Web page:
I am in Dwinelle Hall this morning interviewing one of our esteemed faculty members – Munis Faruqui. Munis is a historian and Associate Professor in the Department of South and Southeast Asian Studies. In 2014, Dr. Faruqui was one of three recipients of UC-Berkeley’s most prestigious honor for teaching, the Distinguished Teaching Award. Dr. Faruqui also is the co-chair of two campus initiatives: Berkeley Urdu Initiative and Berkeley Pakistan Initiative.
Dr Faruqui, thank you for agreeing to share some of what it’s like to be a faculty member at Cal with our staff on the Wisdom Cafe’. As we begin a new school year, we thought it would be interesting for our staff to think about what this means from a faculty perspective. So, tell me please, what does “Back to School” represent to you?
The job is like oscillating between being a monk and a monkey.
It’s about new beginnings for students, faculty and staff, about adventures in learning and teaching, getting to know people, introducing the institution to people, having a good laugh. I often say the job is like oscillating between being a monk and a monkey; a monk is quiet and hermetic – that’s like research and writing time; the monkey is the performative element – teaching, asking for money, meetings. These require using different parts of your brain and constantly switching between them.
What is a typical day or week like for you during the semester?
30% time is admin work. Everyday brings new challenges. It depends on your teaching schedule. I am juggling classes, office hours, faculty meetings, email – I never eat, never have time for lunch. I close my door in the morning to try and get some writing done.
How have you found staff most helpful?
I have a real appreciation for the folks on this campus who keep things running.
I work with staff in 2 areas: personal – I especially need help with getting reimbursed. My department staff are extremely helpful and solicitous with this. The second is in terms of students – the advisors. They do unacknowledged work that happens behind the scenes that we never hear about as faculty. I have a real appreciation for the folks on this campus who keep things running. Staff want to do the best job they can do. They work in very tough conditions sometimes and faculty don’t always get it. It is structurally difficult to work in a massive institution like Berkeley.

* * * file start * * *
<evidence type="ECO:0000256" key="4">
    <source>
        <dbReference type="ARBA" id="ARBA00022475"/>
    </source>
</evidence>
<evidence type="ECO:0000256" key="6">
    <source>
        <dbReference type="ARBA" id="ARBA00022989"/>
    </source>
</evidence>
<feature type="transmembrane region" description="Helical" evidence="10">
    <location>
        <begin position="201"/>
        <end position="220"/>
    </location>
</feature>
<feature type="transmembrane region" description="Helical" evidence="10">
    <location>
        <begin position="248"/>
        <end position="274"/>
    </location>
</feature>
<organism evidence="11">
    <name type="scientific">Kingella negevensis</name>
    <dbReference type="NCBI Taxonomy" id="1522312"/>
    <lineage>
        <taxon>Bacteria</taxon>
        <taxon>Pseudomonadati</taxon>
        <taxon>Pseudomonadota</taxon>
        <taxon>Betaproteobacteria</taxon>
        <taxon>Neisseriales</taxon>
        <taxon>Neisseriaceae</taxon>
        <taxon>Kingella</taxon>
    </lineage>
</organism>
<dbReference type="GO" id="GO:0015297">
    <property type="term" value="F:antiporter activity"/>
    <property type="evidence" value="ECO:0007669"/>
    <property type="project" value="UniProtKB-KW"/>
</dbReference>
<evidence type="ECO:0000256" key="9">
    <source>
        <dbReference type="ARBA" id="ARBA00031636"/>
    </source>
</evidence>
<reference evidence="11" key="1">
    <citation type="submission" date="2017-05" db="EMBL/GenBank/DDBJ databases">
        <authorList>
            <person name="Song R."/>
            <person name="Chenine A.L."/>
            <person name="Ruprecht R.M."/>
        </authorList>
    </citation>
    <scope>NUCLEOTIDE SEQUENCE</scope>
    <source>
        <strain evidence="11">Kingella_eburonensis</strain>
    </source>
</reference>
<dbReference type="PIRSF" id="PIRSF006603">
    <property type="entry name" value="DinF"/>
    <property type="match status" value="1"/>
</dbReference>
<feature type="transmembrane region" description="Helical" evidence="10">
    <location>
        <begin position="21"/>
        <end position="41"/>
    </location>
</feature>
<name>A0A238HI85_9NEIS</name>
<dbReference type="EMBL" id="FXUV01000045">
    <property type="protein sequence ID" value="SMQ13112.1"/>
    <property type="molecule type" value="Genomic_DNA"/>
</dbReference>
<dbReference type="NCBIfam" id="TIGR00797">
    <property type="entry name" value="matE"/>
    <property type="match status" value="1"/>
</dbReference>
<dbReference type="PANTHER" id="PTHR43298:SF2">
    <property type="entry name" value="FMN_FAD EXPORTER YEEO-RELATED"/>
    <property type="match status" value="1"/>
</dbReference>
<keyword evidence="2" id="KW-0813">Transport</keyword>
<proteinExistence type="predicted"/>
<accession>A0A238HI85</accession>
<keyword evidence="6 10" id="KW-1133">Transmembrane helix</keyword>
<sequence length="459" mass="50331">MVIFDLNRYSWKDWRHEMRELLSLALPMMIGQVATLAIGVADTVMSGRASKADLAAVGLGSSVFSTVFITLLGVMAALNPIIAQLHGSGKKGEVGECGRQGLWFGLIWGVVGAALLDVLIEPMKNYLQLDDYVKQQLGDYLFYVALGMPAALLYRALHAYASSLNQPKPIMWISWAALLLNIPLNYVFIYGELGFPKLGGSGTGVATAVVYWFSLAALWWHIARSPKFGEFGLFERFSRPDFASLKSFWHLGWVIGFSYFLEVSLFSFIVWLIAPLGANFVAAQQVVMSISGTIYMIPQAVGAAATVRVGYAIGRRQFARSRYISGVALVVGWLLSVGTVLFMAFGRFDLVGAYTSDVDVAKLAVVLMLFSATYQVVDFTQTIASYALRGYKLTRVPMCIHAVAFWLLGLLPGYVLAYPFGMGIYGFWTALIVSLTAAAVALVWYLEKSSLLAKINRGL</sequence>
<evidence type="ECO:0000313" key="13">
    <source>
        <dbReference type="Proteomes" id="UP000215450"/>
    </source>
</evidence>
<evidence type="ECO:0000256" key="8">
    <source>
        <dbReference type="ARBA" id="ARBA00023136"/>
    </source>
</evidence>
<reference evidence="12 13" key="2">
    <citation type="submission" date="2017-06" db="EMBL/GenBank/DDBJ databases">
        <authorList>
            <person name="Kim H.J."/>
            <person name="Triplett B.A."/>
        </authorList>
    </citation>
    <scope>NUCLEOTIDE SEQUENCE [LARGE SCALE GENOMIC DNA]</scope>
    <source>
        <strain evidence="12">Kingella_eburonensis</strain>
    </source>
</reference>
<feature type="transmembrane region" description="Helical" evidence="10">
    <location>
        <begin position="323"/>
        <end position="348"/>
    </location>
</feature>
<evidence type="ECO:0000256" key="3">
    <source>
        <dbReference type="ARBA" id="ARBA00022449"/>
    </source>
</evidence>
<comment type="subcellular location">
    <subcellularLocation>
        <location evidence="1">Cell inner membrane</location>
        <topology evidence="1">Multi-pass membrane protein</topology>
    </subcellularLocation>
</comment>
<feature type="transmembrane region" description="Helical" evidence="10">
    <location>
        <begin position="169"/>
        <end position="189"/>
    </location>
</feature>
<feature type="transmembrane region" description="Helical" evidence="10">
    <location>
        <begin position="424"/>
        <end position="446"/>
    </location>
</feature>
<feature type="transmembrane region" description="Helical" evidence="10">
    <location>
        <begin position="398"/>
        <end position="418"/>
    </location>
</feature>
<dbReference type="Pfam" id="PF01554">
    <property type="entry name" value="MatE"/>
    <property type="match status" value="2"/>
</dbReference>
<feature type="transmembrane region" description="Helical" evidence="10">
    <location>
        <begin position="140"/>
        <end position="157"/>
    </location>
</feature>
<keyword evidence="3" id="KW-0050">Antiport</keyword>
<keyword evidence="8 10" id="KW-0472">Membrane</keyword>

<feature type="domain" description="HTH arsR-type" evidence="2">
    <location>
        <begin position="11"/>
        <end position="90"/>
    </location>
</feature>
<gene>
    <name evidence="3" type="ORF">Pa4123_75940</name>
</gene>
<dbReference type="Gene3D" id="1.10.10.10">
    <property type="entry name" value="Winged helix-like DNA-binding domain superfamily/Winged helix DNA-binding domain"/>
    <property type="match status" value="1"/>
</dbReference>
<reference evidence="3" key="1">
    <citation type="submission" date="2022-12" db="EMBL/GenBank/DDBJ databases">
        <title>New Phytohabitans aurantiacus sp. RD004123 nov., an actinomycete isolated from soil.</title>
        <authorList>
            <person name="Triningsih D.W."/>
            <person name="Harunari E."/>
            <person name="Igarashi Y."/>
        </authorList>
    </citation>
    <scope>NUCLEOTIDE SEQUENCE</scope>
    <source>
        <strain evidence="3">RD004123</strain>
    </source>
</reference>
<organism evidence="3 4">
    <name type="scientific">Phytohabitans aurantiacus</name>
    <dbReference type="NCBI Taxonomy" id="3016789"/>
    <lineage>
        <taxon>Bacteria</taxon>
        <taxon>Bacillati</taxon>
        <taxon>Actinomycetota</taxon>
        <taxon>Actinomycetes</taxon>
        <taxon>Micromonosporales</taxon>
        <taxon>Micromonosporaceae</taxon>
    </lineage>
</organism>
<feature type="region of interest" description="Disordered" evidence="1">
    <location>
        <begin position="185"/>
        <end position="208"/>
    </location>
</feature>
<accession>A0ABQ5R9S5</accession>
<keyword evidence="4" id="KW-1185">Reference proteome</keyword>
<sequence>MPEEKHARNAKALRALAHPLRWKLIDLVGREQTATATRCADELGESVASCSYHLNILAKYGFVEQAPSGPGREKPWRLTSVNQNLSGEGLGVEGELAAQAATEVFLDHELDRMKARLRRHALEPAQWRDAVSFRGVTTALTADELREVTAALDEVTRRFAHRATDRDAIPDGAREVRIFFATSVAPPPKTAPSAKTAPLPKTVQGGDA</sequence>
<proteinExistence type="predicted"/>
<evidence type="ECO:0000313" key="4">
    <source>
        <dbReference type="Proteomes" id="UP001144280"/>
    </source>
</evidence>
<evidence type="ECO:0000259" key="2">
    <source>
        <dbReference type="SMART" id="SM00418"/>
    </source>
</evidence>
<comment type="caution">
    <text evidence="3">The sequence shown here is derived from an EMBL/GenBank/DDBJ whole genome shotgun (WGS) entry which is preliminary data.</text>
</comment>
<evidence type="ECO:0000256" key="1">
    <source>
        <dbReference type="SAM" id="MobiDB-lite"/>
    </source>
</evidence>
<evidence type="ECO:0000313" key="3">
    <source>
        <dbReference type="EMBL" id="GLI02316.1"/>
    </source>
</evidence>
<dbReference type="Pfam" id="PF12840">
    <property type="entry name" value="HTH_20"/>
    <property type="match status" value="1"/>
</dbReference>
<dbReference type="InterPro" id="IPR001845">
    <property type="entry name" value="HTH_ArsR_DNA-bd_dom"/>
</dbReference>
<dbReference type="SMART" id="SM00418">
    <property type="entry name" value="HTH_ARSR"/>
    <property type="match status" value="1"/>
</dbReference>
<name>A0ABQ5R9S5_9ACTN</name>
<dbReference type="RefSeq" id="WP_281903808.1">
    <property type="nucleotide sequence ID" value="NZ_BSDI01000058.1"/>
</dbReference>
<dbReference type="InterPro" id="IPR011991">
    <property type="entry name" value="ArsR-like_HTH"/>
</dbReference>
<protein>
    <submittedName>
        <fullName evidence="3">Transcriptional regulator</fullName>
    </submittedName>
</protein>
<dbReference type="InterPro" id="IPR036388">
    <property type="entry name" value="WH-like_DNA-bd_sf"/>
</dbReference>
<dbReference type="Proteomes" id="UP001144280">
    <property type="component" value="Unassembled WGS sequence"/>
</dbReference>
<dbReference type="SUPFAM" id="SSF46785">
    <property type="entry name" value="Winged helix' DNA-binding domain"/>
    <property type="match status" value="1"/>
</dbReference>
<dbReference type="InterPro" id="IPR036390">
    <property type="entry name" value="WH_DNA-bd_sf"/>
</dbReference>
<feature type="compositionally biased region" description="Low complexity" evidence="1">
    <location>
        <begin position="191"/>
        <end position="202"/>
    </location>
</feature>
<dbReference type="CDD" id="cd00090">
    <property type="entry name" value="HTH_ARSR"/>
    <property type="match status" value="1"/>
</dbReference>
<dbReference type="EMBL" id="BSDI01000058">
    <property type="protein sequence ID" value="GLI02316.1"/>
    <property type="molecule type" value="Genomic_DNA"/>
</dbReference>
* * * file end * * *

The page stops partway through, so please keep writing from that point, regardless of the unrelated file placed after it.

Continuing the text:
You have said that students have to feel comfortable, invested, and that they have to trust you. Do you think the same is true for the staff you work with? How do you try to make that happen?
Yes. The terms that you work with staff are very different than the terms that you work with students. In the classroom, I control the flow of conversation and what gets talked about. I have learned over the years to be mindful that staff have perspectives I don’t have of the institution and strong opinions of how the institution should work. I try to solicit their opinions. I have to have a certain kind of demeanor, not ordering, trying to work with staff that I hope allows for good working relationships.
What do you wish staff understood about faculty?
We’re not all the same. We have different personalities and different ways of operating. Most faculty are extraordinarily busy. We have research agendas, teaching agendas and enormous administrative responsibilities. We always have deadlines. We have to step up to the plate intellectually. That’s a pressure – Are we good enough? Are we smart enough? Do our grad students respect us?
You’ve already won the Distinguished Teaching Award. How do you maintain that standard of excellence?
The best thing I’ve done for my teaching is to…tap into the zeitgeist of my students.
Knowing what works and continuing that model as a foundation. Tweaking lectures and Powerpoints. I constantly offer new classes to keep myself fresh and interested in new things. It forces me to change my jokes! The best thing I’ve done for my teaching is to read pop culture like Gawker and current news – tap into the zeitgeist of my students and bring that into my classrooms.
What’s your favorite thing about Cal?
The fact that it’s a public institution. The diversity in terms of ethnicities and class. It doesn’t smack of privilege. It brings people from all over the world but also encapsulates California. The school spirit and attachment to the institution.
Where’s your favorite place to hang out on campus?
My office! (in Dwinelle facing Wheeler) I have a great view. It gives me access to Sproul Plaza. I see all the various groups of students congregating on the benches. All the activity. You see it all.
Anything else you’d like to share with our staff?
We all have to be constant gardeners. We have to tend our little part of the plot.
People really want to maintain Berkeley’s title as the greatest public university in the world. That requires nurturing. We all have to be constant gardeners. We all have to tend our little part of the plot because if we don’t, weeds will spread.